Ancient male Goddess lord Krishna in wood.
Society has, for millennia, used art in its various forms to record its history, give testimony to its culture, enhance its religion and express its identity. As the community evolves and experiences developments, technological advances or changes in its climate and location, its art necessarily changes to reflect this altered lifestyle of the individuals (i.e. the communities and the artists that live in them) as well as of the society as a whole.
Indian art is usually ornate and elaborate, even appearing somewhat “over the top”. In fact, this art is characterised by an indulgence in freedom of expression to the extreme, over-emphasising certain styles and elements with very little restriction placed on medium, subject or scale. This tendency is one of the defining features of Indian art that has remained through the ages. When examining the different pieces of art still available, four main periods can be identified. The Ancient Period extended from about 3500 BCE (Before our Common Era) to 1200 CE (Common Era), the Islamic Ascendancy Period was from 712 to 1757, followed by the Colonial Period, which lasted until 1947. Finally, the Independence and Postcolonial Period refers to the time from 1947 to the present.
There are various types of art for which India is known and that local artists use to express themselves and convey ideas in new ways.
Some of the first pieces of Indian art have been carved into wood and stone or painted on rock faces. The Buddhists began the major trend towards artistic monuments, although there had been sculptures etc… before that (according to written records). The Buddhists began by carving images into the rock faces in caves, and many of the religions and cultures imitated this trend.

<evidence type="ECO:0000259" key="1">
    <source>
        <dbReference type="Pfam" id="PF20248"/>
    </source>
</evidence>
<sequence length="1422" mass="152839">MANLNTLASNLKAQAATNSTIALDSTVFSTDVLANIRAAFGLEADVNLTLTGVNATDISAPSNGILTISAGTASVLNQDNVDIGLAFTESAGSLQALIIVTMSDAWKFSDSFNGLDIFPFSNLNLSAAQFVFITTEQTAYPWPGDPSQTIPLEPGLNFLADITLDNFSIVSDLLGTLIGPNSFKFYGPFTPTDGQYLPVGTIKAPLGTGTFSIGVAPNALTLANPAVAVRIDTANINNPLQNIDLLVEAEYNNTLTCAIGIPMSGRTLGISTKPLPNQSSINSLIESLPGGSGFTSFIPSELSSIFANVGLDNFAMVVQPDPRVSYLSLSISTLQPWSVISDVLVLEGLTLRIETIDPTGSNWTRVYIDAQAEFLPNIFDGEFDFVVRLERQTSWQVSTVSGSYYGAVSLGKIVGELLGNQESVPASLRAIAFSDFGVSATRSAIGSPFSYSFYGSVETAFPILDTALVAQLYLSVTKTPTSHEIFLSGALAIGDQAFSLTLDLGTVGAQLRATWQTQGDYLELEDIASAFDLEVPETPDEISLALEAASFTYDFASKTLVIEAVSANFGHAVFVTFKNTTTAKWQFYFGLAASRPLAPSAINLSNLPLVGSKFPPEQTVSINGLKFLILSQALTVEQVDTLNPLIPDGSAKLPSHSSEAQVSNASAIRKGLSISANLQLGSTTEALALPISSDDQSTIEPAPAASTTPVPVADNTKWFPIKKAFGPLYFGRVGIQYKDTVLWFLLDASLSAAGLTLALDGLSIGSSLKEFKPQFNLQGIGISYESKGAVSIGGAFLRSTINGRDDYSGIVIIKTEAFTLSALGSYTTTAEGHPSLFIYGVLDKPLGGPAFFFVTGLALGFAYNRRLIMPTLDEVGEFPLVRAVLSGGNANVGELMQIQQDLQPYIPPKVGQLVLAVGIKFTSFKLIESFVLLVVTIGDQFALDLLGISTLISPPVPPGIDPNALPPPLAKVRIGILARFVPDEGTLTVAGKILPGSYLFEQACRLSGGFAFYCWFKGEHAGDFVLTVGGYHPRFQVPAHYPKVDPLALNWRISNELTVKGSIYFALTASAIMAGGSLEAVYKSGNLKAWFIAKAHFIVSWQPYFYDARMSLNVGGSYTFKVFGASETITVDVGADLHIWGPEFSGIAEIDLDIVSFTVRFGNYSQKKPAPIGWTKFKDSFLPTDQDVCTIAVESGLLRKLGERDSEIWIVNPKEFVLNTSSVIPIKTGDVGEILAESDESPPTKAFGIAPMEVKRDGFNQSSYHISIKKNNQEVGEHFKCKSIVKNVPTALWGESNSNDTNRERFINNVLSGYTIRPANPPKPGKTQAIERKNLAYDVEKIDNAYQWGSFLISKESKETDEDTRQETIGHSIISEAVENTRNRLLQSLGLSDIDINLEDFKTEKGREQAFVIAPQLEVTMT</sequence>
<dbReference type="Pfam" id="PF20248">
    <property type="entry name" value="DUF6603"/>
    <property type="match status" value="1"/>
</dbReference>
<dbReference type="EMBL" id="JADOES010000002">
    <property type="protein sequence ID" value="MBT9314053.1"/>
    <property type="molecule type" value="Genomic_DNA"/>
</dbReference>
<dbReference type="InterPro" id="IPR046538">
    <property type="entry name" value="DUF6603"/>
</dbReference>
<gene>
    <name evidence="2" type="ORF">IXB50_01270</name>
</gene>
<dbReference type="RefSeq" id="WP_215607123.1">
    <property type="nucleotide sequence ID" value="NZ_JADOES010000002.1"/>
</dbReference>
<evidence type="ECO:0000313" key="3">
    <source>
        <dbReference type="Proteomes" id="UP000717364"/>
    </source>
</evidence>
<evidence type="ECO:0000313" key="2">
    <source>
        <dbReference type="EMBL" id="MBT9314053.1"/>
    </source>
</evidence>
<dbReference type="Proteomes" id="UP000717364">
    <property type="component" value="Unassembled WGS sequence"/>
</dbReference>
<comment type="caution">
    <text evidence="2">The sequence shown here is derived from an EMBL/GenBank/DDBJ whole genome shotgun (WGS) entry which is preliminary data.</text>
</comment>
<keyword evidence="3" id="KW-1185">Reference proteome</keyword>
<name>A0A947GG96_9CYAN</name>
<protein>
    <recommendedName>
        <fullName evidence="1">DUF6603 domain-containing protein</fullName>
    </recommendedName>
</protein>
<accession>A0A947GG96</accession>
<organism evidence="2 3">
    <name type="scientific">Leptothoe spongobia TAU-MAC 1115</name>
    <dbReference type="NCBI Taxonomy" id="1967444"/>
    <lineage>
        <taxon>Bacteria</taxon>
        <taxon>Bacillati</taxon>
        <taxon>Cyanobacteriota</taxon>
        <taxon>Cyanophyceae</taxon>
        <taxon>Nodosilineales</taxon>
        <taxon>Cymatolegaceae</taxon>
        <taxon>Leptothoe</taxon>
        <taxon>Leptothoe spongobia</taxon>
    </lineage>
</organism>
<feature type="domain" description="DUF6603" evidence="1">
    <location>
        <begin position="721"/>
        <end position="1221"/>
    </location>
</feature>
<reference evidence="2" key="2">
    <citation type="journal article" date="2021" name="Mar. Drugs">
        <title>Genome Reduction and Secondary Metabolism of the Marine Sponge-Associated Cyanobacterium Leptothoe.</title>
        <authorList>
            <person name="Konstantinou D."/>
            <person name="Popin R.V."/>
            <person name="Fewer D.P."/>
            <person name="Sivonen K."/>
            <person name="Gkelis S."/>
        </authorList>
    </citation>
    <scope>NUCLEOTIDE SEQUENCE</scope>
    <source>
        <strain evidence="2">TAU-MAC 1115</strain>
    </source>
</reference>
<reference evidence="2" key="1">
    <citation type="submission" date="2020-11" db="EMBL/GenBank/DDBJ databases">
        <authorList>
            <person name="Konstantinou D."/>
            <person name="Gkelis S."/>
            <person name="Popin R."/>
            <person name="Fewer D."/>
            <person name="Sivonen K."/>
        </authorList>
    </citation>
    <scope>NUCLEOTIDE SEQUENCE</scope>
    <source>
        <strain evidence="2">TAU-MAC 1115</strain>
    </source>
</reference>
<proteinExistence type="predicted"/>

Another style of Indian art is that of Indian Fresco, which involves making a paste from limestone and painting this onto stones. After a few days, this would set and the natural pigment would create an image of colours and depths that continue to fascinate art enthusiasts today. This method was used to create huge murals in temples, as seen in Pundarikapuram and Aymanam.
The folk art of India is one of the most varied in terms of materials used, subject matter and style. This art occurs in the forms of paintings, ceramic creations, metalwork, paper, weaving and even toys. In addition to these more traditional art forms, folk art also includes the dances, music and festivals that characterise certain religions or geographic areas, as these engender self-expression through a creative means. The wandering nomads were one of the most common creators of visual folk art. This art was enriched by their vast experience and deep spirituality. Significantly, the Taj Mahal is an iconic piece of folk art, and is one of the New Seven Wonders of the World.
The art that was produced from the early- to mid-20th Century onwards is considered to be contemporary art. As technology advanced and resources increased, artists began to experiment with using different media, more subjects and influences from other countries in the world. This has led to an intriguing array of pieces that cannot rightly be places in one category or genre. Rather, they are characterised by their diversity and the adventurous approach to portraying ideas, ideals and personal creativity.
For more information,please view: https://en.wikipedia.org/wiki/Indian_art